This pioneering study examines regional British television drama from its beginnings on the BBC and ITV in the 1950s to the arrival of Channel Four in 1982. It discusses the ways in which regionalism, regional culture and regional identity have been defined historically, outlines the history of regional broadcasting in the UK, and includes two detailed case studies – of Granada Television and BBC English Regions Drama – representing contrasting examples of regional television drama production during what is often described as the ‘golden age’ of British television. The conclusion brings the study up to date by discussing recent developments in regional drama production, and by considering future possibilities. A Sense of Place is based on original research and draws on interviews by the author with writers, producers, directors and executives including John Finch, Denis Forman, Alan Plater, David Rose, Philip Saville and Herbert Wise. It analyses a wide range of television plays, series and serials, including many previously given little attention such as The Younger Generation (1961), The Villains (1964-65), City ’68 (1967-68), Second City Firsts (1973-78), Trinity Tales (1975) and Empire Road (1978-79). Written in a scholarly but accessible style the book uncovers a forgotten history of British television drama that will be of interest to lecturers and students of television, media and cultural studies, as well as the general reader with an interest in the history of British television.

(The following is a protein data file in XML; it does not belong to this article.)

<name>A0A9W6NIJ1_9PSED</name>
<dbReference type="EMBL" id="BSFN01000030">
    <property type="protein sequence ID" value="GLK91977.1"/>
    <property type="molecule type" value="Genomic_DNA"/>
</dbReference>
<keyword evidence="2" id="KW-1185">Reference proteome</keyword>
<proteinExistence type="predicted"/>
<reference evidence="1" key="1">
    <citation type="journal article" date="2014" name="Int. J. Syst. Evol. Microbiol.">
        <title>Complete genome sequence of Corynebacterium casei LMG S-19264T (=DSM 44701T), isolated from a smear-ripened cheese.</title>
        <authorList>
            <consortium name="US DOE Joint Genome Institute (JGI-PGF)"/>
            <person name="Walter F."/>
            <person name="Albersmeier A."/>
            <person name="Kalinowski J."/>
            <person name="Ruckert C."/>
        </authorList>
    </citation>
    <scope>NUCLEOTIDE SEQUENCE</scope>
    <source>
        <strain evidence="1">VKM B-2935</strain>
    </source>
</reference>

This is a book-length study of one of the most respected and prolific producers working in British television. From ground-breaking dramas from the 1960s such as Up the Junction and Cathy Come Home to the ‘must-see’ series in the 1990s and 2000s such as This Life and The Cops, Tony Garnett has produced some of the most important and influential British television drama. This book charts his career from his early days as an actor to his position as executive producer and head of World Productions, focusing on the ways in which he has helped to define the role of the creative producer, shaping the distinctive politics and aesthetics of the drama he has produced, and enabling and facilitating the contributions of others. Garnett's distinctive contribution to the development of a social realist aesthetic is also examined, through the documentary-inspired early single plays to the subversion of genre within popular drama series.